Over The Hills And Not So Far Away
A short getaway, resorts, sunshine and unending beaches come to mind when Bintan, Indonesian crops up in a typical conversation. Unless of course, you’re a cyclist, then the island might be a love / hate relationship for you. Following the success of 2010’s inaugural race, the Tour de Bintan, put together by MetaSport, was back in full force over last weekend, on the 12th and 13th of November 2011.
This year, the approximate 800 cyclists overtook last year’s count of 500, and proved the Tour to be one for the fans. It was a three stage race with a total distance of 265km over the charming island’s lush rolling hills. At least that’s what it said on the brochure, and that was reason enough for my buddies and me to sign up. Cute.
We made our way to the Tanah Merah Ferry Terminal on Friday, 11/11/11, and aptly so as this would be a date we wouldn’t be forgetting in a hurry. After four months of our self-proclaimed training, waking at ungodly hours and sacrificing almost all forms of night-life, it had come down to this. Spirits were high as we checked in our meticulously wrapped bikes along with over a hundred others to board the ferry. It looked more like a war-zone with bike frames, wheel bags, floor pumps and jersey-clad people sprawled across the terminal. Needless to say, there was something special in the air that afternoon; it was a feeling of unity and knowing.
Once the ferry docked on Indonesian soil, no time was wasted and we collected our race kits before the race briefing commenced at the official hotel of the event. After which, night fell and it was a rush against time to collect, prep, clean, lube, tweak, tag and freshen up the bikes for the race on the morning. After which, the gazillion other bikes were calling out at us to check them out, so took a walk around the bike depot for a quick lap of bike porn. Many made their presence felt as no-nonsense, fly-weight race machines, while others bragged exclusivity and exorbitance. The sight was truly a thing of beauty that could bring grown men to their knees – weeping. We got a hold on ourselves and soldiered on for dinner.
We were starving but of course priority went to our babies and by the time we were done, dinner was no earlier than 10pm. The official hotel for the race, Nirwana Gardens Resort, which we stayed at, catered to the cyclists in every aspect and one of the things we really appreciated was the food. The immense scale of the event halted their regular array of grub choices since special menus were catered for, menus which featured mostly pasta, rice noodles, pizza and the occasional steak. Full-on carbohydrates.
Carbo loading was promptly followed by prepping our kit back at the room and after pinning tags, stuffing jersey pockets with gels, bars and tools and all the other hocus-pocus, only six hours of shut-eye was left. The day’s events had us debilitated by the time we hit the sacks.
Stages 2 & 3
Sunday morning crept in on us while we fought the urge to push the snooze button. Breakfast saw me having pasta for the 7th consecutive meal in the past two days. The starting line of Stages 2 and 3 were thankfully right at the entrance of Nirwana. Surprisingly though, once I was back on my bike, the aches and pains felt better than when I was walking around in the morning.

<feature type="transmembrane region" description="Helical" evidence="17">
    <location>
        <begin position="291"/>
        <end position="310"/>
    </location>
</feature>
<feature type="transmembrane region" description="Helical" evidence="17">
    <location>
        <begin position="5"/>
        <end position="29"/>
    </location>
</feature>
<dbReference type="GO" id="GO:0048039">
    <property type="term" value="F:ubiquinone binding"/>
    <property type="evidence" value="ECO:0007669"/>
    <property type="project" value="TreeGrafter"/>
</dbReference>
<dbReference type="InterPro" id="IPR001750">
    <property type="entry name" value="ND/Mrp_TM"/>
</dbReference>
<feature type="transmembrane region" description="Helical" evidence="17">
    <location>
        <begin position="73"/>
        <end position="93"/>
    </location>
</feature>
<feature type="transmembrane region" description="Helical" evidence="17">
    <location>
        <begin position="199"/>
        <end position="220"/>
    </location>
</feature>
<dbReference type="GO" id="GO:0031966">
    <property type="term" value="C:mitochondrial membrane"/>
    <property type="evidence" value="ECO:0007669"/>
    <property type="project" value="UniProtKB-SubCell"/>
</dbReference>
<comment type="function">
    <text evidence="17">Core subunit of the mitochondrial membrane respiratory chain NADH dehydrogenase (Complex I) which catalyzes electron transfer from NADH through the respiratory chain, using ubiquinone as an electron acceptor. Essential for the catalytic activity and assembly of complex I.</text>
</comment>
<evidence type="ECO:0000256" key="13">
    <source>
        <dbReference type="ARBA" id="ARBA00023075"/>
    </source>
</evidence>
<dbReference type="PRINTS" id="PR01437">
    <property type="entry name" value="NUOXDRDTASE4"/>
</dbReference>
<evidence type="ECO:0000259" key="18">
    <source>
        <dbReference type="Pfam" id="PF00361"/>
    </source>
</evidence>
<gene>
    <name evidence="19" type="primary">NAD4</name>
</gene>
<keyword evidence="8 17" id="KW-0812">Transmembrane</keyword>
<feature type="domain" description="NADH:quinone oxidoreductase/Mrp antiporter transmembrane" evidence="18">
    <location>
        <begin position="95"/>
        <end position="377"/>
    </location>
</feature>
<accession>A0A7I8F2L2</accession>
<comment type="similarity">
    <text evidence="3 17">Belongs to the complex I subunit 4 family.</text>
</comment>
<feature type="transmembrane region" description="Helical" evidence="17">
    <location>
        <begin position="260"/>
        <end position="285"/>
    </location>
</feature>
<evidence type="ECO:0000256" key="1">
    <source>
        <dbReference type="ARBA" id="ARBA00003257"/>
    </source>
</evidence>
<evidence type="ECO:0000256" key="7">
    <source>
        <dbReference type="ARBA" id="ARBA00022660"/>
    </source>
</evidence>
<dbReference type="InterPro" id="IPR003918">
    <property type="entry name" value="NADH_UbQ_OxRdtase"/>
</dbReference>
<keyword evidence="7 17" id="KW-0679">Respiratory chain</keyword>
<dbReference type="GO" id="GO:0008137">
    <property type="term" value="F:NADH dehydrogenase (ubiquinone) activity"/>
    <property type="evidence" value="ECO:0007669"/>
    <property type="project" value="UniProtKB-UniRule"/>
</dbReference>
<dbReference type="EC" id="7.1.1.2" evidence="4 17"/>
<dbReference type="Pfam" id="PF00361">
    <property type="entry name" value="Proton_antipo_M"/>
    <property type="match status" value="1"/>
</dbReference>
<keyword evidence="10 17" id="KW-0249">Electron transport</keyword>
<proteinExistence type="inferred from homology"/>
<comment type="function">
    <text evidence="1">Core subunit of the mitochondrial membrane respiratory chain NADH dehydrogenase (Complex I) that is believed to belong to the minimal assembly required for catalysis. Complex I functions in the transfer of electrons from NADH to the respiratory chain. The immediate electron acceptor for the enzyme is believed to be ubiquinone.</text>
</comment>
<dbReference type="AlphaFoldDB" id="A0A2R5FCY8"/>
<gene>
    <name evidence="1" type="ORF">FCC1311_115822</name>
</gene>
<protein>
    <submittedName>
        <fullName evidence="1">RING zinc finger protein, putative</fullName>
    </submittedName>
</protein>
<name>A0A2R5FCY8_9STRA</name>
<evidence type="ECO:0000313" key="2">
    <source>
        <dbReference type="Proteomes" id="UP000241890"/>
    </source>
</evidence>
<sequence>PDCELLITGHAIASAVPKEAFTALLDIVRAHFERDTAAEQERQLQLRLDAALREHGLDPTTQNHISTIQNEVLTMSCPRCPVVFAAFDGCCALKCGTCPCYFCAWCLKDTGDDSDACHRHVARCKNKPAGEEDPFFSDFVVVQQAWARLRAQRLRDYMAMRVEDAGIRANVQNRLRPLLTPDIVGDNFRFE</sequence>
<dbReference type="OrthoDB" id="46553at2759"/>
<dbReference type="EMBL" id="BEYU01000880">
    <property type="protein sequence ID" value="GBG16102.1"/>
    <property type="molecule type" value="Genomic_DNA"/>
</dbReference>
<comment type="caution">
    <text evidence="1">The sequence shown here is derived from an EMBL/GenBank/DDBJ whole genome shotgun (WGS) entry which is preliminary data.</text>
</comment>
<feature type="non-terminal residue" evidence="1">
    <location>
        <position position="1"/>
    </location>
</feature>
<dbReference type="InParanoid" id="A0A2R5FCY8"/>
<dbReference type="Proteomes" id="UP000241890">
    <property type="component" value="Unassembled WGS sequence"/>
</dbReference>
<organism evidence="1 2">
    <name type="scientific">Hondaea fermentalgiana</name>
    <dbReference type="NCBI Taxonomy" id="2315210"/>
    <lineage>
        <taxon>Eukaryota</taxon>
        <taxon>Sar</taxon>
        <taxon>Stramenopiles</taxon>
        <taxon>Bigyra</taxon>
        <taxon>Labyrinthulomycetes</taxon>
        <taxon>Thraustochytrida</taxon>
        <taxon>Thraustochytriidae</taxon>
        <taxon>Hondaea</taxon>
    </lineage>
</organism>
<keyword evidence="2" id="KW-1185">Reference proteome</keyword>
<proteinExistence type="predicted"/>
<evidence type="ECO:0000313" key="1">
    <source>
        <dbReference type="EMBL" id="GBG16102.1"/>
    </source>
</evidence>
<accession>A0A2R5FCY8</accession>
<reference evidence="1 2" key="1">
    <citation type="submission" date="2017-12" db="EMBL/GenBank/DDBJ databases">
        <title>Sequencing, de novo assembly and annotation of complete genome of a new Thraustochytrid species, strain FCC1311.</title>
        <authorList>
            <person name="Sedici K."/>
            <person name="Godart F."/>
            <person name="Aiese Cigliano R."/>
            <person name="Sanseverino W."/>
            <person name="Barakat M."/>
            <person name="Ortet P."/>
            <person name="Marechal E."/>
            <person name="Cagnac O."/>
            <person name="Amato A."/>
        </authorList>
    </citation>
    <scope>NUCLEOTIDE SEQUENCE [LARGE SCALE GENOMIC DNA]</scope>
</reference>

Stage 2 was quickly underway, with a total distance of 73km of hills. This time the route brought us through a lusher environment and a major village with narrower, winding roads. My main focus was to keep up with the huge peloton. It was a struggle but I managed to keep up until a bad crash on a descent at 58km slowed the back half of the peloton, while the front guys broke away. I finished in 58th position with a timing of 2:11:04, 4 minutes and 20 seconds behind the first to cross the line.
By the time it was time to commence Stage 3 at noon, we were absolutely drained. Unlike in Stages 1 and 2, where we were at least in the front third of the start-line population, this time we were actually among the last few to form up. I made up my mind that the goal was simply to complete the race, even if it meant doing so at a cruising, cool-down pace.
Even though it was the last stage and everyone was feeling the fatigue set in, the terrain showed no mercy and continued its bombardment of hills. This time we were really riding our own race and did so at a steady and comfortable pace. After just over an hour and a decent amount of pain, the end of Stage 3 drew the Tour de Bintan 2011 to a close.
After four months preparing for the Tour, it did pay off. I managed to come in 15th overall in the general classification in the Challengers Category while my team-mates similarly placed respectable positions.
Riding together regularly has brought out our strengths and weaknesses. Sharing and learning from each other throughout also brought about a certain level of camaraderie that I feel is unique to cycling. And when the finish line nears with spectators lining the route to push you on, it is a feeling that words alone cannot articulate. There’s a certain amount of magic in play.
We were fortunate to stay safe throughout the Tour, which is not to say there wasn’t a fair amount of incidents, as with any other race. Tour de Bintan will be seeing us back again, this time with more war stories under our belts.
For now though, it’s back to reality of the local roads. “Car back!”